2. The 3rd respondent’s decision is clouded with illegality in that it did not follow provisions of the Mines and Minerals Act (Chapter 21:05) [The Act]. After making a finding that the applicant was the first pegger, 3rd respondent came to a surprising irregular decision in that he did not invoke the provisions of section 177 (3) of the Act which grants the 1st pegger rights of priority. It was submitted that because of this, 3rd respondent’s decision is null and void due to its unreasonableness. Reliance was placed on Macheza v Chaumbezvo HC 5157/14; Zambezi Proteins v Minister of Environment and Tourism 1996 (1) ZLR 378 (H) and Minister of Home Affairs vs Austin 1986 (1) ZLR 240 (S).

Relying on Affretair (Pvt) Ltd and Anor vs M K Airlines (Pvt) Ltd 1996 (2) ZLR 15 (SC), applicant argued that the decision arrived at by the 3rd respondent is irrational, irregular and outrageous in its defiance of logic that no sensible person who had applied his mind to the question could have arrived at it.

Finally, applicant applied to amend its grounds of appeal by adding a further ground, namely that the 3rd respondent lacked jurisdiction to hear the appeal in that in terms of s361 of the Act, an appeal from the Mining Commissioner shall only lie to the High Court. The 1st respondent was not averse to the amendment and I duly granted it.

A review may be brought to this court in terms of section 27 of the High Court Act (Chapter 7:06) on the following grounds:

  1. absence of jurisdiction on the part of the court tribunal or authority concerned

  2. interest in the cause, bias, malice or corruption on the part of a person presiding over the Court or Tribunal concerned or on the part of the authority concerned as the case may be

  3. gross irregularity in the proceedings or the decision

In casu, the applicant raised the lack of jurisdiction together with gross irregularity in the proceedings or the decision as grounds for review. In my view, the 1st ground relating to lack of jurisdiction is decisive. I therefore consider it first. It is noteworthy that the 1st respondent conceded that this ground has merit. Section 361 of the Act provides:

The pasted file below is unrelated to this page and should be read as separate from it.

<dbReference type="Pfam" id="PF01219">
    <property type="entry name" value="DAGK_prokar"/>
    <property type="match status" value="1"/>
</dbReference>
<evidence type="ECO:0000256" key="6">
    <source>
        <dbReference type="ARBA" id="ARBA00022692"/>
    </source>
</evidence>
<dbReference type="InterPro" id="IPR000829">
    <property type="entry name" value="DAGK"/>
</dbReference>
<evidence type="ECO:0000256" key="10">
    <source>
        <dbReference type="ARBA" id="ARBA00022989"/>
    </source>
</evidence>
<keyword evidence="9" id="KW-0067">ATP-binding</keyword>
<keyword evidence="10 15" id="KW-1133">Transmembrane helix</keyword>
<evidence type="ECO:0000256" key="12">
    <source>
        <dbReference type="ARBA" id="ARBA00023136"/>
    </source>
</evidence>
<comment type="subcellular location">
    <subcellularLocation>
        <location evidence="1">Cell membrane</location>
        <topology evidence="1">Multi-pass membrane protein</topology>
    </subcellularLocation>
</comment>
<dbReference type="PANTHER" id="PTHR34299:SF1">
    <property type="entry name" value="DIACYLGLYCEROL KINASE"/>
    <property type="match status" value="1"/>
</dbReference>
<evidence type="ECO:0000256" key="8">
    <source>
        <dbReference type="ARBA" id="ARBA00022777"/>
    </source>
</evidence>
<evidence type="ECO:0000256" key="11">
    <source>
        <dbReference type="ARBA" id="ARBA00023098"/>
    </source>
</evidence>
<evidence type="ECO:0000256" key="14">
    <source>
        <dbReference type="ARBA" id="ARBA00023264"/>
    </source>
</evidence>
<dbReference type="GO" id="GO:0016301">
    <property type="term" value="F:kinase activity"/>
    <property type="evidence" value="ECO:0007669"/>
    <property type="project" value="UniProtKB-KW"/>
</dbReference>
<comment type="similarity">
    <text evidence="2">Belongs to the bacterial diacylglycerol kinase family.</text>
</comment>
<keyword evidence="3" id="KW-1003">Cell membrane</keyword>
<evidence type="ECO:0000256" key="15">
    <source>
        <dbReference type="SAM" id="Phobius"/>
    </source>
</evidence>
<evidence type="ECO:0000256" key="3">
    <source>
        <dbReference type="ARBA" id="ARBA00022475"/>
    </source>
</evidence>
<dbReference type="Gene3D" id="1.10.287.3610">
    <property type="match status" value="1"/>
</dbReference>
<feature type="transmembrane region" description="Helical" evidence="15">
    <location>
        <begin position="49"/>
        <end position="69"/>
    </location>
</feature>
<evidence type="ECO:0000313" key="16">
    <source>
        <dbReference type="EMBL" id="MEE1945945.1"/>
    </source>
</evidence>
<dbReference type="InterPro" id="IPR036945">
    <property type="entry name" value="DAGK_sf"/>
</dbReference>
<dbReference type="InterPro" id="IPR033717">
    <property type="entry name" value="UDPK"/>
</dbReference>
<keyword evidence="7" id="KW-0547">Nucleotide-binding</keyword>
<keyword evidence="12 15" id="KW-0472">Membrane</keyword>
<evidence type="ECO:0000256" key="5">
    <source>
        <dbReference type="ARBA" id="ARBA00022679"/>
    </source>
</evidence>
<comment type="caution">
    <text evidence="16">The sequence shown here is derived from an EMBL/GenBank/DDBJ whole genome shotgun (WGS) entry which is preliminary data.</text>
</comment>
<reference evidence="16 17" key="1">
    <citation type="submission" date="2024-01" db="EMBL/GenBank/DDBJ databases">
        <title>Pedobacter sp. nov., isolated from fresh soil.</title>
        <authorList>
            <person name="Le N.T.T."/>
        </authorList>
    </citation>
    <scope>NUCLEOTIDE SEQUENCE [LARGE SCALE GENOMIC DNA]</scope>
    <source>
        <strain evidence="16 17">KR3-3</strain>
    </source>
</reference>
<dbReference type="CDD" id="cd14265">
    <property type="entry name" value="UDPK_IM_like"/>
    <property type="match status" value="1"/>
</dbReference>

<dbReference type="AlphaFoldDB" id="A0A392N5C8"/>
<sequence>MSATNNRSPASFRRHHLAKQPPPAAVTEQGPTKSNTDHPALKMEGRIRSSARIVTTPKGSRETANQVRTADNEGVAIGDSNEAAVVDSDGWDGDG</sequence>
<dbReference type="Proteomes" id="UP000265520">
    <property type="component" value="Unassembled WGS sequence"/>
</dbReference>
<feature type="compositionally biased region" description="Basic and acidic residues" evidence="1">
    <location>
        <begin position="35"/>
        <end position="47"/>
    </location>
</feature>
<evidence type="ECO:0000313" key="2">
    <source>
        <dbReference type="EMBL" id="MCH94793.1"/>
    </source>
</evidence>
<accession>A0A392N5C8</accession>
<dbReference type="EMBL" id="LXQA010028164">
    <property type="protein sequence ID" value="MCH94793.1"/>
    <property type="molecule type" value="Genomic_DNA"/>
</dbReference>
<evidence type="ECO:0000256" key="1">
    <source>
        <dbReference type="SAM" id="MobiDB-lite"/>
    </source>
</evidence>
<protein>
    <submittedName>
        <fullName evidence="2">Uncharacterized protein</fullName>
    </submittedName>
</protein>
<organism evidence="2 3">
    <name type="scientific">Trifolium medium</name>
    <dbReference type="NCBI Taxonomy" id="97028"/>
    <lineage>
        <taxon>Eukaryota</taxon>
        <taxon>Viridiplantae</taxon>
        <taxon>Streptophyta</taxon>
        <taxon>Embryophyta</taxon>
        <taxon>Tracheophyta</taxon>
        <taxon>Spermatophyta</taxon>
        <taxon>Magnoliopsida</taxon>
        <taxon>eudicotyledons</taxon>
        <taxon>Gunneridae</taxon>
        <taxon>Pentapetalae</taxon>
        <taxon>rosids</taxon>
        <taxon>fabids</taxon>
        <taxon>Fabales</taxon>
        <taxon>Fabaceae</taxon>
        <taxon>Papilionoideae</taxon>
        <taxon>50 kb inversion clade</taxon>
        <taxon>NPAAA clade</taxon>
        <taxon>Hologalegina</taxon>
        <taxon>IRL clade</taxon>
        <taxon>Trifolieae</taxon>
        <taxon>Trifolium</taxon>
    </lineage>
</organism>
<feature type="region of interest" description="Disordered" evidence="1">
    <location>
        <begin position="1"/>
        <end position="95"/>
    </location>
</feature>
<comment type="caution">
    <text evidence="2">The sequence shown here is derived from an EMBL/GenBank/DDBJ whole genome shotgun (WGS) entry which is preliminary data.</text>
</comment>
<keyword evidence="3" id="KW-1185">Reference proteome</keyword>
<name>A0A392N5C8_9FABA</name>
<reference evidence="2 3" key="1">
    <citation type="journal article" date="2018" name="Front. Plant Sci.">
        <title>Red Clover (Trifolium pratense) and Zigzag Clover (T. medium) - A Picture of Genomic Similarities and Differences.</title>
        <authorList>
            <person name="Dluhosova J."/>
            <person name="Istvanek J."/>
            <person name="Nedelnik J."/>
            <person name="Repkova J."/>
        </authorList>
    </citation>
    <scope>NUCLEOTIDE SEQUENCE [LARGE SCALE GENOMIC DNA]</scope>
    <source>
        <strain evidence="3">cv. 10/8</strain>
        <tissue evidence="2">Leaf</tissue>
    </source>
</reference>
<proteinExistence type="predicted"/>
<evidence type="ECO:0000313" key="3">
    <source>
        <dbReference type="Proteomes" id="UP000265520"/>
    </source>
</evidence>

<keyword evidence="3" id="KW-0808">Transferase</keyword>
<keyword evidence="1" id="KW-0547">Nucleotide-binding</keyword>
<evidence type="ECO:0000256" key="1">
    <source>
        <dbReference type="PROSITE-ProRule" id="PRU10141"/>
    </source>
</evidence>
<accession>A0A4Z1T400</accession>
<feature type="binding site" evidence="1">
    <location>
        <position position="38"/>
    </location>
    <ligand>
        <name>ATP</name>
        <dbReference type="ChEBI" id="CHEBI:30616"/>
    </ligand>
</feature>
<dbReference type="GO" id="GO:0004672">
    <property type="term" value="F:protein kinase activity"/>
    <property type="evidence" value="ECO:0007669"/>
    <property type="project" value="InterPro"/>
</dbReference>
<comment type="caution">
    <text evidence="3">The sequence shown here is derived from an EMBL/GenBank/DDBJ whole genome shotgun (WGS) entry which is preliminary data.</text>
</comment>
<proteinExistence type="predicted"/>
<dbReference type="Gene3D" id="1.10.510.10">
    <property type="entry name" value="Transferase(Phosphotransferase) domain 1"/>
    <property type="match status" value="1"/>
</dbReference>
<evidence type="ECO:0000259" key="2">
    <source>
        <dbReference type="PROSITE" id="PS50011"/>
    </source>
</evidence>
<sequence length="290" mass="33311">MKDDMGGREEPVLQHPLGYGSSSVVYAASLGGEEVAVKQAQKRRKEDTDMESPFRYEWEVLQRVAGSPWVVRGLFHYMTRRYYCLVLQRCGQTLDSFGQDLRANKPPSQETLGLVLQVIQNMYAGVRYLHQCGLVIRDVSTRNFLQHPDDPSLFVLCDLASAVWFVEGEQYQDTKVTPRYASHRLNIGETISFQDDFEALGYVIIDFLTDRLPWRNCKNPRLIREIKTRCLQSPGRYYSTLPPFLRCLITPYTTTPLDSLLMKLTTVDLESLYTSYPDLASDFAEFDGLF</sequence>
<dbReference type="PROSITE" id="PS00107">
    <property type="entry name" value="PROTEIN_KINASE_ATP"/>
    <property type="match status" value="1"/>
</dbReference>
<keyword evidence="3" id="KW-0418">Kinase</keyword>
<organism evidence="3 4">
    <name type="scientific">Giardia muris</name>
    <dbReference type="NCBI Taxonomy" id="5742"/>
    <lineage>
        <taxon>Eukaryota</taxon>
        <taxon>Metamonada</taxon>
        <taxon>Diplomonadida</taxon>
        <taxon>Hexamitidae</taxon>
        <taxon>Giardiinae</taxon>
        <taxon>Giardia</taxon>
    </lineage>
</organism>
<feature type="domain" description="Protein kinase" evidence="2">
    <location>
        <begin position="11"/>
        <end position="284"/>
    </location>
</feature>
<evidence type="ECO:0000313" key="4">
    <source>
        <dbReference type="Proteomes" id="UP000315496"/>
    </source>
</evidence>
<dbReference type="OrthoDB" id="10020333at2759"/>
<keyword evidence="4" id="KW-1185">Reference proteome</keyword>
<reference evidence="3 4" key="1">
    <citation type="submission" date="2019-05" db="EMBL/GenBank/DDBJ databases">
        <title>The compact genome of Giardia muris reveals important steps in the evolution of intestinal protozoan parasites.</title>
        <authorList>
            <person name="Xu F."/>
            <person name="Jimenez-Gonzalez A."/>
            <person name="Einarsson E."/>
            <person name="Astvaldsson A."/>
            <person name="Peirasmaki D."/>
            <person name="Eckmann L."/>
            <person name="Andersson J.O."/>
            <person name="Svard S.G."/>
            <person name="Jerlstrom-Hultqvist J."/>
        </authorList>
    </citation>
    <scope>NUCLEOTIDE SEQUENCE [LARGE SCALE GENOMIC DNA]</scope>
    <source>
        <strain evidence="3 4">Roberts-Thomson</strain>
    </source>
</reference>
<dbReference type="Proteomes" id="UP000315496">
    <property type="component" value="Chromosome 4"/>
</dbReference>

“Any party who is aggrieved by any decision of a Mining Commissioner’s court under this Act may appeal against such decision to the High Court, and that court may make such order as it deems fit on such appeal.”

In the present case, it is common cause that the appeal was noted by 1st respondent against 2nd respondent’s decision to the 3rd respondent. Quite clearly this appeal is a nullity and so is the decision flowing from it. See MATHONSI J’s comments in Mazuva v Simbi; Simbi v Mazuva 2011 (2) ZLR 319 (H) and Stanely Masumba v Collen Tshayana and 2 Others HB-172-16.

The 1st respondent argued quite strongly that this court should also simultaneously review 2nd respondent’s decision which in his view, is anomalous in that Clifton 15 and Midway 21 are two different and distinct mining sites, which do not even share the same boundary. First respondent urged this court to “take a judicial notice of the anomaly highlighted above and proceed to make a substantive judgment that would put to rest the entire dispute between the two parties.

I am not persuaded by this invitation. In my view, it would be improper to review proceedings in respect of the 2nd respondent as they are not properly before me. In any event, there is no basis to review these proceedings. If 1st respondent wanted proceedings by the 2nd respondent reviewed, he should have done so before appealing to the Minister.

I take the view therefore that the Minister’s decision is null and void for want of jurisdiction. Assuming I am wrong, I entertain no doubt that the decision is grossly irregular and unreasonable in that it ignored the clear provisions of section 177 (3) of the Act.

In the result, it is ordered that:

  1. The determination by the 3rd respondent dated 17th July 2015 cancelling Midway 21 Mining registration certificate held by applicant be and is hereby set aside.

  2. The 1st respondent to pay costs of suit.

Garikayi & Company, applicant’s legal practitioners

Mkusha, Foroma & Maupa, 1st respondent’s legal practitioners